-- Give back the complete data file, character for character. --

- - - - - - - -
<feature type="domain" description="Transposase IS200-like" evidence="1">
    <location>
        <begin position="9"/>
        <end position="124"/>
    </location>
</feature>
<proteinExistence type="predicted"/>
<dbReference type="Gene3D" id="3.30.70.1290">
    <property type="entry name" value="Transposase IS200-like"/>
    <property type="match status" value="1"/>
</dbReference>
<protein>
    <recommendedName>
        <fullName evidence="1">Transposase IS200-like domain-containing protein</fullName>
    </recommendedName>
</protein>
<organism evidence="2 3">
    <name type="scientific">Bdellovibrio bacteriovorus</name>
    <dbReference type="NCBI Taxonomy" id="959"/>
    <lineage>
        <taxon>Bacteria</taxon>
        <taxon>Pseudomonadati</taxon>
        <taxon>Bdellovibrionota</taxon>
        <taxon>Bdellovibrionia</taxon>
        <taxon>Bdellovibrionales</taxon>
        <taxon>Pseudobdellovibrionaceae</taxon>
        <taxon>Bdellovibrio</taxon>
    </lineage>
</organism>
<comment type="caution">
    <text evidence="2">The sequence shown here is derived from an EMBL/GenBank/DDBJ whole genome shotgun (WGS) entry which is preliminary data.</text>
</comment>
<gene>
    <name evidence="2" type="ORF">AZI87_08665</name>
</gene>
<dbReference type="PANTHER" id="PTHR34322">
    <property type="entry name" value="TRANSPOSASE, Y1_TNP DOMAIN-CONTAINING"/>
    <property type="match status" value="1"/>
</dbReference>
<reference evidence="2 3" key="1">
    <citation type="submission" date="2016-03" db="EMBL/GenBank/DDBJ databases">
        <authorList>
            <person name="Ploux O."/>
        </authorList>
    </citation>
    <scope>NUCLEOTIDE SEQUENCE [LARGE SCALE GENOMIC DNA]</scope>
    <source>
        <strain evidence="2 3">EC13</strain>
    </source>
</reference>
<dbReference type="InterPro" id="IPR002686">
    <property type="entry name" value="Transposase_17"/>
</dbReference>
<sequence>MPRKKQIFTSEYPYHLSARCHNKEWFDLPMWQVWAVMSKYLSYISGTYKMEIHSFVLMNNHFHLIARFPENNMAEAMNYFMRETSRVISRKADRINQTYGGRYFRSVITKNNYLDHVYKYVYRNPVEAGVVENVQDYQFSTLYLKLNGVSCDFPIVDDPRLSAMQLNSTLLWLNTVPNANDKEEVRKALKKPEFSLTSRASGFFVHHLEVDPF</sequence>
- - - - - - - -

<feature type="domain" description="Transposase IS200-like" evidence="1">
    <location>
        <begin position="9"/>
        <end position="124"/>
    </location>
</feature>
<proteinExistence type="predicted"/>
<dbReference type="Gene3D" id="3.30.70.1290">
    <property type="entry name" value="Transposase IS200-like"/>
    <property type="match status" value="1"/>
</dbReference>
<protein>
    <recommendedName>
        <fullName evidence="1">Transposase IS200-like domain-containing protein</fullName>
    </recommendedName>
</protein>
<organism evidence="2 3">
    <name type="scientific">Bdellovibrio bacteriovorus</name>
    <dbReference type="NCBI Taxonomy" id="959"/>
    <lineage>
        <taxon>Bacteria</taxon>
        <taxon>Pseudomonadati</taxon>
        <taxon>Bdellovibrionota</taxon>
        <taxon>Bdellovibrionia</taxon>
        <taxon>Bdellovibrionales</taxon>
        <taxon>Pseudobdellovibrionaceae</taxon>
        <taxon>Bdellovibrio</taxon>
    </lineage>
</organism>
<comment type="caution">
    <text evidence="2">The sequence shown here is derived from an EMBL/GenBank/DDBJ whole genome shotgun (WGS) entry which is preliminary data.</text>
</comment>
<gene>
    <name evidence="2" type="ORF">AZI87_08665</name>
</gene>
<dbReference type="PANTHER" id="PTHR34322">
    <property type="entry name" value="TRANSPOSASE, Y1_TNP DOMAIN-CONTAINING"/>
    <property type="match status" value="1"/>
</dbReference>
<reference evidence="2 3" key="1">
    <citation type="submission" date="2016-03" db="EMBL/GenBank/DDBJ databases">
        <authorList>
            <person name="Ploux O."/>
        </authorList>
    </citation>
    <scope>NUCLEOTIDE SEQUENCE [LARGE SCALE GENOMIC DNA]</scope>
    <source>
        <strain evidence="2 3">EC13</strain>
    </source>
</reference>
<dbReference type="InterPro" id="IPR002686">
    <property type="entry name" value="Transposase_17"/>
</dbReference>
<sequence>MPRKKQIFTSEYPYHLSARCHNKEWFDLPMWQVWAVMSKYLSYISGTYKMEIHSFVLMNNHFHLIARFPENNMAEAMNYFMRETSRVISRKADRINQTYGGRYFRSVITKNNYLDHVYKYVYRNPVEAGVVENVQDYQFSTLYLKLNGVSCDFPIVDDPRLSAMQLNSTLLWLNTVPNANDKEEVRKALKKPEFSLTSRASGFFVHHLEVDPF</sequence>